Just in time for Election Day: ASU's Morrison Institute releases a report showing that a majority of Arizonans want non-partisan and open primaries. Here's the press release:
Arizonans go to the polls Tuesday to cast ballots in the primary election, but an overwhelming percentage of state voters believe the time has come for both open and nonpartisan primaries, according to a new poll.
A recent survey conducted on behalf of Morrison Institute for Public Policy by Knowledge Networks measured how voters felt about a number of issues, including Arizona’s primary system. Results showed that three-quarters of Arizona voters favor a primary election in which the two candidates — regardless of party affiliation — who receive the largest number of votes face off in the general election. This change is favored across party lines and among all age groups.
“This survey shows there is significant dissatisfaction with at least some parts of Arizona’s current primary election process,” said David Daugherty, director of research at Morrison Institute.
More than six in 10 Arizona voters prefer open primaries with all candidates listed on the ballot but without party designation. Independents were most likely to prefer such a primary (71%), with Democrats the least favorable to the change (54%).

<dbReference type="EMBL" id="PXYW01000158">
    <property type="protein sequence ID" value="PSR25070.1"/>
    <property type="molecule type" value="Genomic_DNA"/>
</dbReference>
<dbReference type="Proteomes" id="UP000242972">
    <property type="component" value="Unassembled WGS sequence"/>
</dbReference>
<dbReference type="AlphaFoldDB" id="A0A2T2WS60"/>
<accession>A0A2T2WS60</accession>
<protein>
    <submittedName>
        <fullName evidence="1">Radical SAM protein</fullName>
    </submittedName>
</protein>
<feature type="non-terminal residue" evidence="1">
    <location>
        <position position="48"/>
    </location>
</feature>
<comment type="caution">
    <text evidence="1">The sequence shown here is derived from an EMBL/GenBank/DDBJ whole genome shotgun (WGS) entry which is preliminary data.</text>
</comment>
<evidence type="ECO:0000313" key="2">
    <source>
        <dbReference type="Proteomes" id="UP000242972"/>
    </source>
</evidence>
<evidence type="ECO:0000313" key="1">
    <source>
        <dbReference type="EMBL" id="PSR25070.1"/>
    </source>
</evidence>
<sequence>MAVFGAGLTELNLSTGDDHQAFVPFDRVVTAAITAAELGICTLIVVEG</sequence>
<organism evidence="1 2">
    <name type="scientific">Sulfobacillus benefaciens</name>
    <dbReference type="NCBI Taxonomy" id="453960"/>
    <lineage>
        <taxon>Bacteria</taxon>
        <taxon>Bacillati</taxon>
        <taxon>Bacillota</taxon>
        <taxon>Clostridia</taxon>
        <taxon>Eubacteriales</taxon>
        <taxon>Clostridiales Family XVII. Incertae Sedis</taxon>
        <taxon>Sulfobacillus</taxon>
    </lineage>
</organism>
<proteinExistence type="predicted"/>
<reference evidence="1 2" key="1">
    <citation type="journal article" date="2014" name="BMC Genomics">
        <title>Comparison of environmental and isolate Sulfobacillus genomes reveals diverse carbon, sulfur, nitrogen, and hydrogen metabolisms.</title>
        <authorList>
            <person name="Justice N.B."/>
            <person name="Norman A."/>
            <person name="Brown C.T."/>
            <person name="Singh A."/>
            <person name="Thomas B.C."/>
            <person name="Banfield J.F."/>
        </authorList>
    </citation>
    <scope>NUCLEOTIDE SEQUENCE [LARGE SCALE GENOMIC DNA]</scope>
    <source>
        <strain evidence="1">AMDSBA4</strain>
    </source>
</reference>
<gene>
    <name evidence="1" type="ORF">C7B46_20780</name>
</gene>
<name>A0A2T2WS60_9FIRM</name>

Presently, Arizona holds semi-open/closed party primaries. Republican voters are restricted to the Republican ballot, and Democrats are limited to the Democratic ballot. Candidates are divided by political affiliation, with the candidates receiving the most votes from their respective party facing off in the November general election.
Independents (those not aligned with or identified as a member of a major political party) can vote in Arizona primaries, however, only on
a single ballot, such as either the Republican or Democrat contest.
Many independents find Arizona’s primary rules confusing and opt to miss the primary even though most of Arizona’s legislative districts are considered “safe districts,” meaning the primary often essentially determines the winner since the districts are either heavily Republican or heavily Democratic in voter registration.
According to the Arizona Indicators Panel survey, 86% of voters said Arizona should have an outright open primary, where anyone can vote for any candidate, regardless of political party. This change is favored by large majorities of all age groups and all political affiliations.
Findings in the survey are a statewide representative sample based on the responses of 614 Arizonans from July 16 through Aug. 6, as part of the Arizona Indicators Panel.